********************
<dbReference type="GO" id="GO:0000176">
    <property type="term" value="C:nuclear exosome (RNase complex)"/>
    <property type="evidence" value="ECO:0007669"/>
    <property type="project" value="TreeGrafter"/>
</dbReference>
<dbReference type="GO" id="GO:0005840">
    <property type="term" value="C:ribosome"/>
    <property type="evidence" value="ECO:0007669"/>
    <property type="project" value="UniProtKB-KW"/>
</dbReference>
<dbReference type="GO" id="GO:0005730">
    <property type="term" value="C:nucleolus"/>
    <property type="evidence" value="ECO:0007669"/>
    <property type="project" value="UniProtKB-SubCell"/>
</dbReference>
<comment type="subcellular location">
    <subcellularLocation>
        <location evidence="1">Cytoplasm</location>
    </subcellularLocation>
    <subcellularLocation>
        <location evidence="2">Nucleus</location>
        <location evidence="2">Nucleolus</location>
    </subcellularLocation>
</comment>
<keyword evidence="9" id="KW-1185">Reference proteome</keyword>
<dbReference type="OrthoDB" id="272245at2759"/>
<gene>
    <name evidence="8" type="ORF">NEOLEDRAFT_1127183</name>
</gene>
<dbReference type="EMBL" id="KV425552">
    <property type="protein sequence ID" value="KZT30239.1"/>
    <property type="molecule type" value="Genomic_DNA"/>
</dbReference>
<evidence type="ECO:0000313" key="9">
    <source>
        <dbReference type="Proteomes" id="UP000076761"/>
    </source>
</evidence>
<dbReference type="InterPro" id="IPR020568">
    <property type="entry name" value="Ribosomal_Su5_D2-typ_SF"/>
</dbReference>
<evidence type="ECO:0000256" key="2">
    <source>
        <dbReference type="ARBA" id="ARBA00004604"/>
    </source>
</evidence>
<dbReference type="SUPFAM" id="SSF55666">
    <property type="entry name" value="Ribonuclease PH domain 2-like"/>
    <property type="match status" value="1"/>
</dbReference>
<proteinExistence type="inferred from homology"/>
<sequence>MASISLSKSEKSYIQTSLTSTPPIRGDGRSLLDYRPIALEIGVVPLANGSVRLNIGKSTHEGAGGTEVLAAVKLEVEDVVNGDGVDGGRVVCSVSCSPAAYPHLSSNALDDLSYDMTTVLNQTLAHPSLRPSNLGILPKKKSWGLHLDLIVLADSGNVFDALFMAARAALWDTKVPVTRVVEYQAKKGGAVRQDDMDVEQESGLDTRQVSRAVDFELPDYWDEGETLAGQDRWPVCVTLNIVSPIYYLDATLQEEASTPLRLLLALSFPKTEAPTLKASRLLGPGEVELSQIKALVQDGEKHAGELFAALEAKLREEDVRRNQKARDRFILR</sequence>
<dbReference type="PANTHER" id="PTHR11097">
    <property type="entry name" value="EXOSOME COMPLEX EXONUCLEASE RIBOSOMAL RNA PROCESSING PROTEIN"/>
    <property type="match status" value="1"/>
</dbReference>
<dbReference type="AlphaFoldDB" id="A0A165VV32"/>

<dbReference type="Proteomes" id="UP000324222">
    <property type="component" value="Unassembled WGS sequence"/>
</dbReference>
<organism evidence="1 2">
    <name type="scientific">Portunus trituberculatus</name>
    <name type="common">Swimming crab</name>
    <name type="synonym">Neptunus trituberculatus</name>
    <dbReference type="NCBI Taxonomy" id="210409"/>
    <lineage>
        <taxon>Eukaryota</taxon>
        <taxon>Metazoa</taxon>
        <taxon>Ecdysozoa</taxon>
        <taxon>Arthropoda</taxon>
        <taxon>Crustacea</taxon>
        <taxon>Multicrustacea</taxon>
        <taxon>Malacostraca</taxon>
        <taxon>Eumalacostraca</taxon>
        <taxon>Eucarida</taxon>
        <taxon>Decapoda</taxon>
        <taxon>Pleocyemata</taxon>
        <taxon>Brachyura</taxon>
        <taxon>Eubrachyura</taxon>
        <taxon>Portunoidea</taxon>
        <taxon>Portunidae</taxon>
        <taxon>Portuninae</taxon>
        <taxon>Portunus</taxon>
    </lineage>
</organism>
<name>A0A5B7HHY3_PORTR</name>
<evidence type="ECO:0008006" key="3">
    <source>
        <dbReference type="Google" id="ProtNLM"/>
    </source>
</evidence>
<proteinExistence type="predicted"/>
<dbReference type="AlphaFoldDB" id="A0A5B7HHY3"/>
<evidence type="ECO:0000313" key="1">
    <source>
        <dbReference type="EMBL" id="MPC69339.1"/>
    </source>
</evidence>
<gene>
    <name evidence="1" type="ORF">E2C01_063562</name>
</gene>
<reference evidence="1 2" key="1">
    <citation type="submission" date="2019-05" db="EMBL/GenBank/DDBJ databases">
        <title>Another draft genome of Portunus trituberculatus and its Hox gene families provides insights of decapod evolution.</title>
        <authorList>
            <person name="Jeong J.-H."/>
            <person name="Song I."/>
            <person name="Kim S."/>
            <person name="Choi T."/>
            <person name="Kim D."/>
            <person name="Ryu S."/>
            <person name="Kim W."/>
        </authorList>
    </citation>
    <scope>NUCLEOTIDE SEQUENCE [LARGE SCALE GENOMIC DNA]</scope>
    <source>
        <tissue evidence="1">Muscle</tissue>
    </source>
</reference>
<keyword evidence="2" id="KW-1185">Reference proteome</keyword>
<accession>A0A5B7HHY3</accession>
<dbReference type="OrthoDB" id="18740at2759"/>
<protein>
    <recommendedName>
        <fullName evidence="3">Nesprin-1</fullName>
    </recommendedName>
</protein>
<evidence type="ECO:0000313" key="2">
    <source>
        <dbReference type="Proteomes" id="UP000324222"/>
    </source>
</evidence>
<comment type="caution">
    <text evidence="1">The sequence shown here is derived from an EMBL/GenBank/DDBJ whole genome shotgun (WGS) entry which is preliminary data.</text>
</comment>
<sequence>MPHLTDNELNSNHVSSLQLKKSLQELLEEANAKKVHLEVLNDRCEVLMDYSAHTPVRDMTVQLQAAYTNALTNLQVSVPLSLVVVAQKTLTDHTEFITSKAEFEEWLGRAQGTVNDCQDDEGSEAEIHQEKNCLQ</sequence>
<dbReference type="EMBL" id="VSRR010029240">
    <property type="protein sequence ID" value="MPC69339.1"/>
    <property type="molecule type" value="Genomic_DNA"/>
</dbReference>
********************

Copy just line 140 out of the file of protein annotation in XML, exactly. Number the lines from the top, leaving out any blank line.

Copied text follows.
</dbReference>